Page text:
Just last week, Jon and I had a nice long “discussion”.
That’s what you call fights when you’re a mommy and a daddy, you know.
Needless to say, I’m not short on material for this particular topic. God’s generous like that.
If you’ve been married for any length of time, or even around married people, I’m sure you’ve heard the whole “good communication is essential to a healthy marriage!” line. And it’s true.
But no one really tells you how next-to-impossible it is for a woman and a man to achieve “good communication”.
When Jon and I were dating, we talked about everything. At least it seemed that way. My roommate would tell me that we communicated so well, and I was proud of us for that because I knew it was important!
And then we got married and moved in to the same house and realized that good communication has very little to do with talking a lot.
That’s all we were doing. Talking a lot. About the same thing but about very different things. You know?
That might fly temporarily in a dating relationship, but it is a total marriage exploder.
Jon and I have had to learn how to communicate with each other. We are really good at arguing and stating our own particular case and listing all the reasons why the other person should agree with us. We are also really good at refusing to budge. Clearly, we are awesome. Hence our need to start at square one on the whole communication front.
If you’re in a high maintenance marriage, it’s possible that you argue too. Sometimes. Once in a while. Maybe every now and then.
I’m no counselor, but I’m going to share with you the best thing we’ve learned on this topic. It’s not new, or groundbreaking, by any means. But it grounds an argument almost immediately, and it’s the most useful tool we’ve acquired.
Sounds all fancy, I know, but it’s not. Really, it is about taking turns. (What? No more yelling over each other? Whatever shall we do??)
One person talks and tells their side of the story. The other person listens, and then repeats back what they heard. If what they heard is not exactly what the first person said (or meant, you know how that goes), the first person gets a chance to clarify. This continues till the second person fully understands.
Then, the second person says why they understand and relates it to a personal experience where they’ve felt that same way. The first person feels understood. The second person asks for three options of things they can do to help the situation. The first person gives those options, and the second person picks one that they will commit to.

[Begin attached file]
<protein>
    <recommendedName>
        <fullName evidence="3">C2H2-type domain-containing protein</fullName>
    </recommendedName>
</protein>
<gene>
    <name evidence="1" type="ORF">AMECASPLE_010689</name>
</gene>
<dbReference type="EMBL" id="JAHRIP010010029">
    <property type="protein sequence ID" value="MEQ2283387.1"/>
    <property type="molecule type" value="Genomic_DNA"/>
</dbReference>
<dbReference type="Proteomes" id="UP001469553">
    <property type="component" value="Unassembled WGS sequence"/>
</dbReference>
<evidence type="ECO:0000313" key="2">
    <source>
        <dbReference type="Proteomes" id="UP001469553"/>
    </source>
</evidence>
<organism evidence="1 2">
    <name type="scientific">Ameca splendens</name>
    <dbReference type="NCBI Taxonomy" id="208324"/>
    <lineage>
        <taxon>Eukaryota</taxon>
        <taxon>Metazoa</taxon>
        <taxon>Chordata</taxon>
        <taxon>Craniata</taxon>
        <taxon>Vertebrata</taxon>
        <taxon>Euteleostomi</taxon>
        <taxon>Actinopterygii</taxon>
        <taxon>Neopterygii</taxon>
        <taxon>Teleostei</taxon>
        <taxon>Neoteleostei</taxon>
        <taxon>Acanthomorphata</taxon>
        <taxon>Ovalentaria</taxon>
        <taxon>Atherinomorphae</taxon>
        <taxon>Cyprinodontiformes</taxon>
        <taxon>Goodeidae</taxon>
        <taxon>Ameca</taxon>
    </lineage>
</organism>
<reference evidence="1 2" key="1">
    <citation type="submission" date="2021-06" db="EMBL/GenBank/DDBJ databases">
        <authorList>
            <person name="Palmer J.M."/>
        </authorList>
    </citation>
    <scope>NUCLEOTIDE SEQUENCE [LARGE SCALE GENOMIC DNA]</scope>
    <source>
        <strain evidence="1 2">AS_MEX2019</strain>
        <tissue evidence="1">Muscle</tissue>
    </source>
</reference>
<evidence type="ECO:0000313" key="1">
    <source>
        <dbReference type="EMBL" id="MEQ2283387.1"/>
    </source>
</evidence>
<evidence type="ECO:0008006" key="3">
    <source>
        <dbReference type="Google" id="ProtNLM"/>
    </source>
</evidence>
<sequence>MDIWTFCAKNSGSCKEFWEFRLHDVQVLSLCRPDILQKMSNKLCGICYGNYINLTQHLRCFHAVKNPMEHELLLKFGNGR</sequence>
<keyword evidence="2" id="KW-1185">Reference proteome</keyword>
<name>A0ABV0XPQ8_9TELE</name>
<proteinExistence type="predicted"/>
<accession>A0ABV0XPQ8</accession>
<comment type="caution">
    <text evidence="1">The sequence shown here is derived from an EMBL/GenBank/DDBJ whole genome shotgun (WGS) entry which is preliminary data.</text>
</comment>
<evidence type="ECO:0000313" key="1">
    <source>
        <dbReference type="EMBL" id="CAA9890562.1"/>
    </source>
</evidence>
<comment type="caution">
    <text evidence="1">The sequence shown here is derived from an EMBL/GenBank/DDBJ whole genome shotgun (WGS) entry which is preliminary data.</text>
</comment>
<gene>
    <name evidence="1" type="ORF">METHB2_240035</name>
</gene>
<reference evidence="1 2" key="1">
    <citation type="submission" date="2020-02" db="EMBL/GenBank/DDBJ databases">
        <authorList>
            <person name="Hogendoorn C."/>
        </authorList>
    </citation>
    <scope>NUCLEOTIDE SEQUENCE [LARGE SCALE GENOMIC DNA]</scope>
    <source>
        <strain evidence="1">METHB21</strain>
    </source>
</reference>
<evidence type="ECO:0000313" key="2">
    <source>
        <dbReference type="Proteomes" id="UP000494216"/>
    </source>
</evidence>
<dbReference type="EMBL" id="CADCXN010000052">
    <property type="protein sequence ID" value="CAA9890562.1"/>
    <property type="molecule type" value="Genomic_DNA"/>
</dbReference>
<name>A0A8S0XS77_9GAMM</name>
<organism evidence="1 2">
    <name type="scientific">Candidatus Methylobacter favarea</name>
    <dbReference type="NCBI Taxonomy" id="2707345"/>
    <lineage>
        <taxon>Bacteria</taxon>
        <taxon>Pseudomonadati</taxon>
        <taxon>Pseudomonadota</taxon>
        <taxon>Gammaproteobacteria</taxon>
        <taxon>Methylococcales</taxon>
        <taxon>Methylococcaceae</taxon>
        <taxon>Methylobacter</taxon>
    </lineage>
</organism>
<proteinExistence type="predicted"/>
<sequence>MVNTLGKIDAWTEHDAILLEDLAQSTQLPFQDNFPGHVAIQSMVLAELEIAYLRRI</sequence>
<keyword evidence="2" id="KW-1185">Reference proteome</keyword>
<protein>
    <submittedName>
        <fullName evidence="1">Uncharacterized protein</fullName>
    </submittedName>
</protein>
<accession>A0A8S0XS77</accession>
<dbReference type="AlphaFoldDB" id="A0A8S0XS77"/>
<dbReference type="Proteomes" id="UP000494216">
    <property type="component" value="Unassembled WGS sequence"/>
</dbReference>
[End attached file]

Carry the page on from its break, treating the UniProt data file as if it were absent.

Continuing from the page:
Switch roles. Wash, rinse, repeat. (And ladies, it’s okay for you to be the listener first. Sometimes it works out best that way. Trust me.)
Easy, right? But you have to actually remember to do it. That’s the hard part. We have literally stopped screaming matches in the middle and had to start over using this method. Usually that sounds something like this, “CAN YOU PLEASE STOP YELLING AND START LISTENING TO ME REFLECTIVELY??????”
Yes, we use big words like “reflectively” in our screaming matches.
And then we both take deep breaths and start over. In much calmer tones. Usually, that discussion is much shorter and more effective than the first.
(Also, Jon says that it helps if you’re sitting when you do this. I agree. It puts you in a calmer state, and really helps the conversation move along peacefully. BUT, he says to make sure you don’t tell your spouse to sit down so they will calm down. That might just increase the length of your “discussion”.)
So that’s my best tip. But I do have one more.
Communication is not just about talking to your husband.
It’s also about talking about him.
We women, we are good at men bashing. Complaining. We like to call it “venting” and assume that makes it ok.
It does not.
It matters, the way we talk about our husbands. It matters, how we portray them to others. Our words carry such weight, and it is crucial that we speak about our husbands in a positive light.
When we speak about our husbands in a negative way to others, we perpetuate a feeling of discontent in ourselves. We look for affirmation in our own choices and sides of the story. We dig our feet in a little deeper and feel more justified in our unforgiveness. We let ugliness tumble out of our mouths and make it’s home in our hearts.
Even more, if we feel like it’s ok to bash our husbands in conversations with others, we will be much more quick to bash him in person.
And we add yet another arrow to our already wounded relationship.
But when we speak about our husbands in a positive way to others, we begin to cultivate a sense of gratitude in ourselves. When we look for reasons to affirm him and build him up, we understand that he is not made up of only his faults. We choose to speak kindly and graciously, acknowledging that we, too, need forgiveness. We let encouragement, grace, and respect come forth from our mouths and make their home in our heart.
Even more, we are practicing speaking about him in an edifying way. This gives us material to use when we are with him, thanking, complementing, and affirming him.
And we bless our husband, and our marriage, tremendously.
I’m not saying that you need to lie and fake it if you’re having a rough time. Seek out a confidant who is trustworthy, and ask for prayer, genuinely. What I’m saying is that you don’t need to air your dirty laundry at your playgroup on Tuesday mornings. You don’t need to join the ranks of women speaking disrespectfully about their husbands when God’s clear command to us is to respect them.
I know that sometimes venting feels good in the moment. But in the long run, it is deadly. Choose life. Choose to speak words of life.
Whether you’re talking to your husband or about him, know that every word that escapes your mouth makes an impact. A lasting impact.
What kind of impact do you want your words to make?